Not enough there there evidence, reasons, and language independence

Philosophical Perspectives 24 (1):477-528 (2010)
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Abstract

Begins by explaining then proving a generalized language dependence result similar to Goodman's "grue" problem. I then use this result to cast doubt on the existence of an objective evidential favoring relation (such as "the evidence confirms one hypothesis over another," "the evidence provides more reason to believe one hypothesis over the other," "the evidence justifies one hypothesis over the other," etc.). Once we understand what language dependence tells us about evidential favoring, our options are an implausibly strong conception of the a priori, a hard externalism on which agents are unable to determine what their evidence favors, or a subjectivist view that makes evidential favoring relative to features of the agent.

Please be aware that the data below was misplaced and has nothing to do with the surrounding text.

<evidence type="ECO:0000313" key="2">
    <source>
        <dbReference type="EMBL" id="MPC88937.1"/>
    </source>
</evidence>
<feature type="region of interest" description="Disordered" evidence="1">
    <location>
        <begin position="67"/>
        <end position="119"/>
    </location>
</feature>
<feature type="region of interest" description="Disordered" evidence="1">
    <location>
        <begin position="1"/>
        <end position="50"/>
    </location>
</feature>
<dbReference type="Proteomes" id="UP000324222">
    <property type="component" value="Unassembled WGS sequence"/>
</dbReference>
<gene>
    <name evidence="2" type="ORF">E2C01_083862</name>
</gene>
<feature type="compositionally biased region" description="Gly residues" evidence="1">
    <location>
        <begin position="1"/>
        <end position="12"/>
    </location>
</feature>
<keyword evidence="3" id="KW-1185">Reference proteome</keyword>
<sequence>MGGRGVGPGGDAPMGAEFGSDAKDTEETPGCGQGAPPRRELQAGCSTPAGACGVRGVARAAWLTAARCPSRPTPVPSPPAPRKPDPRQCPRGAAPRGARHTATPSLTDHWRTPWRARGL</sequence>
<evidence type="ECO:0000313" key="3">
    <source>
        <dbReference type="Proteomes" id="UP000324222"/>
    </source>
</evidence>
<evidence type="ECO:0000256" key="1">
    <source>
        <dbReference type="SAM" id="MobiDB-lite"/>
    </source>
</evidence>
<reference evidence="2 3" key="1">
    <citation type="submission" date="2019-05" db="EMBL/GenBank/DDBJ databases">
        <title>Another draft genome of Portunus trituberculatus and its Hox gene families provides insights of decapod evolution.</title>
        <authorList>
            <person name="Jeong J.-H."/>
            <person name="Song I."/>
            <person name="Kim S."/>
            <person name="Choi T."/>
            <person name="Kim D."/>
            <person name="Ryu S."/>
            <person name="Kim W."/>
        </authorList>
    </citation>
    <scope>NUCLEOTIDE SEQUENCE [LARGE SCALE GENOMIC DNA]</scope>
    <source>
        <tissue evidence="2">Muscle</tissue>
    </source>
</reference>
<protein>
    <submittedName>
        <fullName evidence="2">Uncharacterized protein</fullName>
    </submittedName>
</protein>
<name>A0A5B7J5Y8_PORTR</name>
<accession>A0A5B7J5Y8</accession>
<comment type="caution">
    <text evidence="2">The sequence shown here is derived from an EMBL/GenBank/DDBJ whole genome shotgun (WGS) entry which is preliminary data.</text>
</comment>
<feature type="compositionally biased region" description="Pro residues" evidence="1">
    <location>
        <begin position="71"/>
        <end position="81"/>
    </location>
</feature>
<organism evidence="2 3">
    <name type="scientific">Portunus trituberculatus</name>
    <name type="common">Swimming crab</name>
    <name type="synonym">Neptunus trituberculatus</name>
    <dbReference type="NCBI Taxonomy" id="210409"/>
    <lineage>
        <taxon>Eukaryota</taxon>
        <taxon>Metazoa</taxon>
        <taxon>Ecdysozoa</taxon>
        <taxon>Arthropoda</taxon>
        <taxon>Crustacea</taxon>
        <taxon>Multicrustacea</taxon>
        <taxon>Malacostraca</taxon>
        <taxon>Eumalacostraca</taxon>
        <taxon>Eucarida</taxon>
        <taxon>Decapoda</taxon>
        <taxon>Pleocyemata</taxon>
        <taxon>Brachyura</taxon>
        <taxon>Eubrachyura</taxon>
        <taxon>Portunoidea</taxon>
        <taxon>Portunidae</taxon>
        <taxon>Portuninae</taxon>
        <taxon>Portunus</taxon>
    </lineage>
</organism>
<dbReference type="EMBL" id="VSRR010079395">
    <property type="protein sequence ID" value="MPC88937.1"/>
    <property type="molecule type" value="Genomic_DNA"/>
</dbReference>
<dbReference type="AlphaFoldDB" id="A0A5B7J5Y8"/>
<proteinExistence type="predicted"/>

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Michael Titelbaum
University of Wisconsin, Madison

References found in this work

What we owe to each other.Thomas Scanlon - 1998 - Cambridge: Belknap Press of Harvard University Press.
Knowledge and its limits.Timothy Williamson - 2000 - New York: Oxford University Press.
Ontological relativity and other essays.Willard Van Orman Quine (ed.) - 1969 - New York: Columbia University Press.
Fact, Fiction, and Forecast.Nelson Goodman - 1973 - Cambridge: Harvard University Press.
Logical foundations of probability.Rudolf Carnap - 1950 - Chicago]: Chicago University of Chicago Press.

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